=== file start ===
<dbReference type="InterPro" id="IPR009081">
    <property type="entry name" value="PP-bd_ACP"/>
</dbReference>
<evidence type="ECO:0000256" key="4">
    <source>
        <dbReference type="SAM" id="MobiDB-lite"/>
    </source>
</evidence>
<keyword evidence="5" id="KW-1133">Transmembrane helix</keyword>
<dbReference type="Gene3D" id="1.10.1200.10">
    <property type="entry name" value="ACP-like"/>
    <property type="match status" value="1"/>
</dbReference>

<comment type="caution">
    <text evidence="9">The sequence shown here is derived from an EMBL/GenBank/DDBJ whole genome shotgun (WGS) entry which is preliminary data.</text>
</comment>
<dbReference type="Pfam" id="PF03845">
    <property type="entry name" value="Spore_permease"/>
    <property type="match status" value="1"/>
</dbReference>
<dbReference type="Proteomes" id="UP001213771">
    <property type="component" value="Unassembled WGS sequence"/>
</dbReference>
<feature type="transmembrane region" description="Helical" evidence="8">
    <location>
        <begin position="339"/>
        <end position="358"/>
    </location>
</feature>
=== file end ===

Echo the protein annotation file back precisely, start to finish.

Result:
<dbReference type="InterPro" id="IPR009081">
    <property type="entry name" value="PP-bd_ACP"/>
</dbReference>
<evidence type="ECO:0000256" key="4">
    <source>
        <dbReference type="SAM" id="MobiDB-lite"/>
    </source>
</evidence>
<keyword evidence="5" id="KW-1133">Transmembrane helix</keyword>
<dbReference type="Gene3D" id="1.10.1200.10">
    <property type="entry name" value="ACP-like"/>
    <property type="match status" value="1"/>
</dbReference>

<comment type="caution">
    <text evidence="9">The sequence shown here is derived from an EMBL/GenBank/DDBJ whole genome shotgun (WGS) entry which is preliminary data.</text>
</comment>
<dbReference type="Pfam" id="PF03845">
    <property type="entry name" value="Spore_permease"/>
    <property type="match status" value="1"/>
</dbReference>
<dbReference type="Proteomes" id="UP001213771">
    <property type="component" value="Unassembled WGS sequence"/>
</dbReference>
<feature type="transmembrane region" description="Helical" evidence="8">
    <location>
        <begin position="339"/>
        <end position="358"/>
    </location>
</feature>